The New Hampshire Techfest and the USDRA are hosting an open race event on Saturday, October 15th in Windham, NH. This is an open event any pilot with a drone can join. If you’re a new pilot or an old hand, this race promises to be a lot of fun. Last year we had an enthusiastic audience cheering from the sidelines, so come on out!
This evening I powered up my new Connex ProSight Digital HD video system for the first time. Even though this was just a bench test, it cemented my feeling that this system signalsl significant changes in FPV Racing are coming.
Virtually all hobbyist and semi-pro racers use a video system not far removed from old ‘broadcast’ television. Analog signals broadcast from a drone in the 5.8 megahertz band. These transmissions must be on their own frequency, and if another pilot turns on their transmitter nearby, and it’s on the same frequency, a pilot can lose the video signal to the drone, and thus lose control of it. At races, a significant amount of time and energy is put into making sure only pilots in their designated timeslots power on their video transmitters. Turning on a transmitter on a frequency at the wrong time is a serious breach of etiquette, and can get you removed from an event.
Even with perfect frequency management, video using the 5.8gig analog transmitters and receivers can be staticy, low resolution, and finicky.
Digital video systems have been around for a while, but they’ve been tremendously expensive, power hungry, and requiring a complex infrastructure to work. Now, it looks like the Connex folks have perfected their system to bring digital video to the hobbyist pilot.
The system, dubbed the Connex ProSight, consists of a high resolution camera, transmitter, flight controller interconnect, antenna, HD receiver, and all the appropriate cables. In our bench tests, the configuration was straightforward and the system came up already paired and ready to go.
Because the signals are digital (the same way remote control transmitters have gone all digital), it’s possible to run multiple video signals in the same space, without having them ‘step on’ each other. For events with over 5-6 pilots, this means more time can be spent flying, testing, and tinkering, and less time wrangling frequencies.
We’ll be doing a more in depth review of the Connex ProSight system soon, but our initial tests look very very promising.
The Connex ProSight system is $499, and available at ConnexHD.com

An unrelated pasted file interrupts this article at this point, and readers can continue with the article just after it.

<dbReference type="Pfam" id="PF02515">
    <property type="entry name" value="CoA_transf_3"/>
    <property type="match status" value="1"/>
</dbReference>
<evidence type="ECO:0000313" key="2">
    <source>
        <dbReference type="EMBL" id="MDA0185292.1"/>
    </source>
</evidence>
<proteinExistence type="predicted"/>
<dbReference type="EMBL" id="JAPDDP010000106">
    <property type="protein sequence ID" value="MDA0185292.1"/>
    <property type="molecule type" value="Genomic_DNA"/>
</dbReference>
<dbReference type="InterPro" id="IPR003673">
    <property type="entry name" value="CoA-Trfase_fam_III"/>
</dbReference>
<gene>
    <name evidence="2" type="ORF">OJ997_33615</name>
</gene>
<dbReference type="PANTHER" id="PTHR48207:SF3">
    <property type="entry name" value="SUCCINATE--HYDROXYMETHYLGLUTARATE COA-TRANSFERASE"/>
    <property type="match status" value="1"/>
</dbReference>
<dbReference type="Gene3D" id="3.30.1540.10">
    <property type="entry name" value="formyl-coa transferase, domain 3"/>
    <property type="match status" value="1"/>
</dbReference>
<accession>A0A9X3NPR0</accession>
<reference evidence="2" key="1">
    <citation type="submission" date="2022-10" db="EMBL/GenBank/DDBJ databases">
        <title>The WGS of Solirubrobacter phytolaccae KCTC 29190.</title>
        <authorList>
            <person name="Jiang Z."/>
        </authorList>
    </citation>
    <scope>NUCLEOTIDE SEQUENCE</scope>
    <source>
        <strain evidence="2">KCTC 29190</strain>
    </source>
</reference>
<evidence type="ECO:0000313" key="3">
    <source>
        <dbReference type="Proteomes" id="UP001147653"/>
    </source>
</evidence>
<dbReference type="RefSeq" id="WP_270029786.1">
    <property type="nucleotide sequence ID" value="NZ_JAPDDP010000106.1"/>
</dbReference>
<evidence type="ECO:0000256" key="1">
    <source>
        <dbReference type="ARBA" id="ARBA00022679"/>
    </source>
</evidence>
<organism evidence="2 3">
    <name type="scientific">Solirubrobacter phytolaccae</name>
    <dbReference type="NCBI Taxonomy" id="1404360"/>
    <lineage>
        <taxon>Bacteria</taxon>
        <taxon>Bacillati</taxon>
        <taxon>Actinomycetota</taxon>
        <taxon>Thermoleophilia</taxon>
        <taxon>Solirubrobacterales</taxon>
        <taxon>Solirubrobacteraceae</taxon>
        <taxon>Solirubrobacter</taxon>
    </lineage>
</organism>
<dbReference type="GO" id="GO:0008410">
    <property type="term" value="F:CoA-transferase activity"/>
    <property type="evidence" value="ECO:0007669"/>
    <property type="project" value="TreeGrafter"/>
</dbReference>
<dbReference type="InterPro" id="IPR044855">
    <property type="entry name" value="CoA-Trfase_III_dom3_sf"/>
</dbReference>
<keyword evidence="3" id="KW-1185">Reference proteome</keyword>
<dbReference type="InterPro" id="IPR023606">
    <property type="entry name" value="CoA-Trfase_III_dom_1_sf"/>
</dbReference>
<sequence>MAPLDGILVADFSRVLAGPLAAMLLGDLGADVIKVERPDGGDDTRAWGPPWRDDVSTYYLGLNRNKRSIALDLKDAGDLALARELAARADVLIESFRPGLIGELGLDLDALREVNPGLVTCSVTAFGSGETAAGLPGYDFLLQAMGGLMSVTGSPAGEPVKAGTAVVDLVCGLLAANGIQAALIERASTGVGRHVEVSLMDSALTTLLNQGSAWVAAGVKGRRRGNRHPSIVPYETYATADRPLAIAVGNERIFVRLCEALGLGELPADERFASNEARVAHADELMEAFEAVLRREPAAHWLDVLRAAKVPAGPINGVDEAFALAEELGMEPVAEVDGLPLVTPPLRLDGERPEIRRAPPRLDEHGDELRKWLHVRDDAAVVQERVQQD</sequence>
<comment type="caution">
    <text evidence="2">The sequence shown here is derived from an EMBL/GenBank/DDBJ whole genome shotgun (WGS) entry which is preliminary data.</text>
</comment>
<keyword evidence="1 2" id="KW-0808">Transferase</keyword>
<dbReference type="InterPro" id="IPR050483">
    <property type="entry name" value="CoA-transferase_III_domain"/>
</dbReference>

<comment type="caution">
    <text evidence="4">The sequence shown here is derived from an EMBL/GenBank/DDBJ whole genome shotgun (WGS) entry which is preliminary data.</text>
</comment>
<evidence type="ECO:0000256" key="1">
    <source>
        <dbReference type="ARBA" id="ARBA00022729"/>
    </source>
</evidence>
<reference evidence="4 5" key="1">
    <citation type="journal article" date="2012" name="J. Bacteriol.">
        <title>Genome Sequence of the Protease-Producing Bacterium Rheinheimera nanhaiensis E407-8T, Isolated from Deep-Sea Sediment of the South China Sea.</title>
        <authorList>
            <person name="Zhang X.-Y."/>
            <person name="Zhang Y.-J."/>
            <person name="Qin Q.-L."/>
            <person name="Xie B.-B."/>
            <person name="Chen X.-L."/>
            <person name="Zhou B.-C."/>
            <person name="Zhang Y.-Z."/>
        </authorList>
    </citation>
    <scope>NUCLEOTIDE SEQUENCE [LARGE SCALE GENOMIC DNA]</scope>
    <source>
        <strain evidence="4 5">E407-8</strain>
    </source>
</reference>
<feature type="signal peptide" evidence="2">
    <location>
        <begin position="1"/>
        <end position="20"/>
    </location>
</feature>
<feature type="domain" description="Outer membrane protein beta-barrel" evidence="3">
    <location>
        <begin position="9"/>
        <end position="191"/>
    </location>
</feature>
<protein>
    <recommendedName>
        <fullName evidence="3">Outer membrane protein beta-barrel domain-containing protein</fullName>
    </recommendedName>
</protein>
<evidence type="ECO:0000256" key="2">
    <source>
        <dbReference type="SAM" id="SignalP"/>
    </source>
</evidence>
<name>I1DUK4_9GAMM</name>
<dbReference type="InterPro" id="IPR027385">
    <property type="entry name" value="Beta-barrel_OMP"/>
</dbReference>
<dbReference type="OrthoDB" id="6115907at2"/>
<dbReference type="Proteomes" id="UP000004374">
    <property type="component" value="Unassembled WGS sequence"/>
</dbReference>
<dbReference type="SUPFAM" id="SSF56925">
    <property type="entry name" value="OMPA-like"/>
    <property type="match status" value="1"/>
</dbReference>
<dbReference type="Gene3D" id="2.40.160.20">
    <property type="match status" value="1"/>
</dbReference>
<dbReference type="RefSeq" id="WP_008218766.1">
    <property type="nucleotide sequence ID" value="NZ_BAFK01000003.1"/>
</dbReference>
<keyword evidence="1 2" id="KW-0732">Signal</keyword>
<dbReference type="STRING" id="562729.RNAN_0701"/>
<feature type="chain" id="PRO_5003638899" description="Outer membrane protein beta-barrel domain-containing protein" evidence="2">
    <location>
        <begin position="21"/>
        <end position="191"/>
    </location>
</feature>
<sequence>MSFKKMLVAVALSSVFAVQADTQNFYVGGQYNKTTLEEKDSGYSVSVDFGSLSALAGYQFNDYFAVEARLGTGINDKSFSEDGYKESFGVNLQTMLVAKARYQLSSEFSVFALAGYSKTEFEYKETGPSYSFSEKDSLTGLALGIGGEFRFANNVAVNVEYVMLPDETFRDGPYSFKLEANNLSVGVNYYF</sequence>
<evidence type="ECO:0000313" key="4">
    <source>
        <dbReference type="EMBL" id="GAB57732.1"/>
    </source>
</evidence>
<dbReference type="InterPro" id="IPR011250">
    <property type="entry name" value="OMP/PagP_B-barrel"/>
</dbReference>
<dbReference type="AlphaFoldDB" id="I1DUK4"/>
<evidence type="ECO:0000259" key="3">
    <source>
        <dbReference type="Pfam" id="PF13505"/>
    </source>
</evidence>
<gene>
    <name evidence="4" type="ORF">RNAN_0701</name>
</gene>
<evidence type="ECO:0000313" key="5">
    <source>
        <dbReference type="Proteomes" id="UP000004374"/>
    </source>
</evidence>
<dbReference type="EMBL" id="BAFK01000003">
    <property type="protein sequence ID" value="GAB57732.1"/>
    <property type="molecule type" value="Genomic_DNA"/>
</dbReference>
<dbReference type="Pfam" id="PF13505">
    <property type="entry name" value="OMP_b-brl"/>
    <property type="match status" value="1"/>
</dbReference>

We’ve had to make some changes to the site to cut down the number of spam accounts being created… Apologies if folks have been getting any noise from the automated postings by these bots. Hopefully the new captchas will help stop the bot traffic.
Our partner site, Drone Racing life published an article USDRA Chairman Dave Shevett wrote regarding the AMA. Folks should check it out, it’s good stuff…
Eventually, the drone pilots and the AMA started talking to each other, and realized everyone was on the same side. All it took was an understanding that enthusiasts and builders want to have fun and be safe. It soon came clear is there was a common cause for both the AMA and the new drone community. The public, the press, and the government were all forming their own ideas about what our hobby was about, and the ‘risks’ they saw with it, and in our eyes… it didn’t match with what we all knew.
The FAA has released the final draft on the “part 107” rule set for drones and unattended aircraft.
The important part for most drone racers / enthusiasts is this:
Part 107 will not apply to model aircraft. Model aircraft operators must continue to satisfy all the criteria specified in Section 336 of Public Law 112-95 (PDF) (which will now be codified in Part 101), including the stipulation they be operated only for hobby or recreational purposes.
The included Section part 336 there is important, as that is what the AMA and other model aircraft enthusiasts settled in as ‘established law’ regarding remote control aircraft. This ruling, at least by our reading, seems to set things back where they were before the discussions started up again, which is good news.
This video is circulating in the FPV Racing community, and should be required viewing for anyone considering flying in a public space…
A group of FPV pilots were flying at an AMA RC field after a race. One fellows quad lost signal and did what it was supposed to do – dropped to the ground. Unfortunately, a woman walking nearby decided she had been ‘attacked’ by the drone and almost killed, so she stole the drone and tried to hide it from the pilots. The pilots had an RSSI fix on the drone, so they knew she was carrying it. She became argumentative, combative, and ultimately hysterical, threatening the pilots.
The GoPro was running the entire time, and recorded what happened.
Without this recording, it would be the pilots word against her. But even without this, this is the world all pilots must understand we’re living in. People distrust drones, and have unreasoning hatred toward them. Pilots must understand that people will lie to our faces, steal our equipment, and attack us, no matter how careful we are.
These pilots did exactly the right thing. Remained calm, recorded everything, did not threaten or confront other than wanting their equipment back. They brought in the police who immediately understood the woman was not being reasonable, and the encounter ended peacefully.
Remember – people are people. No matter how in the wrong they may be, do not argue, do not confront, and make sure you’re covered. Before flying in any area, no matter how ‘safe’ it may seem, make sure you have your AMA membership, FCC registration, and understand all the flight restrictions and permitting that are applicable.
And always, when the opportunity arises, educate. Talk with people, show them what we’re doing. Nine times out of ten, one experience with FPV goggles will do far more than an argument shouted across a park will ever do.